Press Release: Klotz and Sylvester, Breeding Bio Insecurity

November 2, 2009
By

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In the tense months that followed the 9/11 attacks, the public’s fears of further terrorism were fanned by the deadly anthrax letters, which seemed to symbolize the ease with which terrorists could kill using biological weapons. But in the subsequent years the United States government has spent billions of dollars on combating bioweapons—so citizens can rest easy, knowing we’re much safer. Or are we?
Far from it, say Lynn Klotz and Edward Sylvester, and with Breeding Bio Insecurity they make a forceful case that not only has all of that money and research not made us safer, it’s made us far more vulnerable. Laying out their case clearly and carefully, they show how the veil of secrecy in which biosecurity researchers have been forced to work—in hundreds of locations across the country, unable to properly share research or compare findings—has caused no end of delays and waste, while vastly multiplying the odds of theft, sabotage, or lethal accident. Meanwhile, our refusal to make this work public causes our allies and enemies alike to regard U.S. biodefense with suspicion. True biosecurity, Klotz and Sylvester explain, will require that the federal government replace fearmongering with a true analysis of risk, while openly involving the public and the scientific community in a joint effort to reduce the threat of bioterror.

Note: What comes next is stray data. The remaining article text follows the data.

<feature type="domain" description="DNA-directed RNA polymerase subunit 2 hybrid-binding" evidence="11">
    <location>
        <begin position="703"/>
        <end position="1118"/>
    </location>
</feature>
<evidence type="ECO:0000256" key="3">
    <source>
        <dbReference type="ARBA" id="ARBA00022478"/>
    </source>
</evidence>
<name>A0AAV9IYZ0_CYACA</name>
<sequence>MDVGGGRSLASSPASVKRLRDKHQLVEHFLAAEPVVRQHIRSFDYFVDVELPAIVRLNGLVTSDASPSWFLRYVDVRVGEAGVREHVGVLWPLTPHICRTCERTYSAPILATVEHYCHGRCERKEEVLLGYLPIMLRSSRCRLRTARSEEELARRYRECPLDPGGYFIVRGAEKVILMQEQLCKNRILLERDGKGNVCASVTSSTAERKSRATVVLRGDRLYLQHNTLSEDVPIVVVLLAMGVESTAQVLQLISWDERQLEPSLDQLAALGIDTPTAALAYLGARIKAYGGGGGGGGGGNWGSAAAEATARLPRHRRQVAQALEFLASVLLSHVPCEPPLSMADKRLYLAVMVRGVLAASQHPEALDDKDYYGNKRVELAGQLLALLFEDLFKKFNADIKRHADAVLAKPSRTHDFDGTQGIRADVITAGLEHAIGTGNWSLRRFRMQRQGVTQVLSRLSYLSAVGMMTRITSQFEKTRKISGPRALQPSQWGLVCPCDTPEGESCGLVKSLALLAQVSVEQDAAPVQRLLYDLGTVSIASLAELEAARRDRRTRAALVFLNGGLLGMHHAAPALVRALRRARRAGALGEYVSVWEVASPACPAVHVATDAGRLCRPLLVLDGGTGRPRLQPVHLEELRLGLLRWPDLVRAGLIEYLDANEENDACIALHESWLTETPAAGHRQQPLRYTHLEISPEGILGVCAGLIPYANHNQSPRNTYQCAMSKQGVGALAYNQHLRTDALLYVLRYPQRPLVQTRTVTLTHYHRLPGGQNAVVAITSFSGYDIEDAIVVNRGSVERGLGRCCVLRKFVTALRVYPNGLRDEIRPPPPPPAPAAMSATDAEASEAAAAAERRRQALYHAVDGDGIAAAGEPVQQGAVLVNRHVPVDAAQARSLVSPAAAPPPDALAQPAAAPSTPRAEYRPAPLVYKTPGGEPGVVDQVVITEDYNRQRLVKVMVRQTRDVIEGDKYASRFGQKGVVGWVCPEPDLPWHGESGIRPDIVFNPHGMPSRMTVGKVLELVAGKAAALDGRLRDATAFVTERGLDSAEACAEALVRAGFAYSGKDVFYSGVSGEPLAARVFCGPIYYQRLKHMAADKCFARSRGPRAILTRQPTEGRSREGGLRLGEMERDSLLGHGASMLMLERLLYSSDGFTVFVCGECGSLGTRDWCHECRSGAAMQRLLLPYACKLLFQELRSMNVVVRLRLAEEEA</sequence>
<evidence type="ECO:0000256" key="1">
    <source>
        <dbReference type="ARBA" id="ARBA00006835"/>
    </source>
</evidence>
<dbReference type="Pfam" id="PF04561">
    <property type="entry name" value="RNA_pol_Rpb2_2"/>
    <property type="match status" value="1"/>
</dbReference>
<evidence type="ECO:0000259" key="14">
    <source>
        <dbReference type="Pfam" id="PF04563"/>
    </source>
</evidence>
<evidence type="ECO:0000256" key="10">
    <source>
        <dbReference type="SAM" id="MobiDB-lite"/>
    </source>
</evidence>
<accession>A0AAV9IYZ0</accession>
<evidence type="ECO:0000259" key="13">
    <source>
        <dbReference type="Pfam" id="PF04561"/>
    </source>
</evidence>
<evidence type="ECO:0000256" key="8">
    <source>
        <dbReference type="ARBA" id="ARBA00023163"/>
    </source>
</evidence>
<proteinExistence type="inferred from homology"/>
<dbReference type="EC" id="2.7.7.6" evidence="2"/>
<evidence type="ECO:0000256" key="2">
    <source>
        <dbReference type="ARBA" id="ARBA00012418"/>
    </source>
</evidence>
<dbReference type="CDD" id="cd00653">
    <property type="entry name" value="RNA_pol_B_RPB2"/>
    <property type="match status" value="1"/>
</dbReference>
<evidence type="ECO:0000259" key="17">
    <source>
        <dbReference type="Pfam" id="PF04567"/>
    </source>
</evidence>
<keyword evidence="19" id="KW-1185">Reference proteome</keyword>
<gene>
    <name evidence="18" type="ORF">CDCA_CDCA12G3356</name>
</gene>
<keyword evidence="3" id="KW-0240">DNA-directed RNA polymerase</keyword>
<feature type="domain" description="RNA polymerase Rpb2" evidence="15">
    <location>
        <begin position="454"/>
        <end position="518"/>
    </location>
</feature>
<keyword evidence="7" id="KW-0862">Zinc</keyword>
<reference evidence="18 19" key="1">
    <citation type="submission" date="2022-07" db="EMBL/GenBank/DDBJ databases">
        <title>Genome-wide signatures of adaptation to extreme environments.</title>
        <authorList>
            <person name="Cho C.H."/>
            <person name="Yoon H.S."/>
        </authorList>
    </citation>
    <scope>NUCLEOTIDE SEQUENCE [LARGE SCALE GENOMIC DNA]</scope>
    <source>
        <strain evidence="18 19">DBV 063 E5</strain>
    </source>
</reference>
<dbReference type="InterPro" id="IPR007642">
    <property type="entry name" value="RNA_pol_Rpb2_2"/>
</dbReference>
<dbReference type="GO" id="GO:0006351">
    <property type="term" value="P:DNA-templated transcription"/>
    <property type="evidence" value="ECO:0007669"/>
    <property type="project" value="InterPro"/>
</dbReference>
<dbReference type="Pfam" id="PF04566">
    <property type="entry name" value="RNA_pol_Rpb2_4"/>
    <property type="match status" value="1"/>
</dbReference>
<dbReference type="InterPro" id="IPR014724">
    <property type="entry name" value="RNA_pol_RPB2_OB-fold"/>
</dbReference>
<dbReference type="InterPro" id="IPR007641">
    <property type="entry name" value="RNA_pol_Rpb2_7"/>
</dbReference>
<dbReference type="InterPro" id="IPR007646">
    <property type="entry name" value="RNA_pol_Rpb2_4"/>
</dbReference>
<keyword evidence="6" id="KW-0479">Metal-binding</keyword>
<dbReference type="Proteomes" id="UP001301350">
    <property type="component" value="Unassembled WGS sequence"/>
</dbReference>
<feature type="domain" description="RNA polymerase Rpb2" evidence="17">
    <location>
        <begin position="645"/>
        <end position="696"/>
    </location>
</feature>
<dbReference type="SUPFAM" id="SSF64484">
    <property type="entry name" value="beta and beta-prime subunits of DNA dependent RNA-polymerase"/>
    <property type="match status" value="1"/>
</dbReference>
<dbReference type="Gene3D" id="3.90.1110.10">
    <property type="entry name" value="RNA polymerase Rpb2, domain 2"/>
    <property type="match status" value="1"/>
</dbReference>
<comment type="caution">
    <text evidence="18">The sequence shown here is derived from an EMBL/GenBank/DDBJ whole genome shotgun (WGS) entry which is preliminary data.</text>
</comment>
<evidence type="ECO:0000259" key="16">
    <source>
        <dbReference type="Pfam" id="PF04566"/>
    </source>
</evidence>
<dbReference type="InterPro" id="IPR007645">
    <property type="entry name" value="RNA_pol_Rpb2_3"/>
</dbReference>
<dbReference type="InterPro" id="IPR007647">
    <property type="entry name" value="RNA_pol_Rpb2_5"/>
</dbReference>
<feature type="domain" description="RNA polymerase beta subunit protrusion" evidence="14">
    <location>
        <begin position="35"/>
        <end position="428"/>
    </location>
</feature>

Read the press release.

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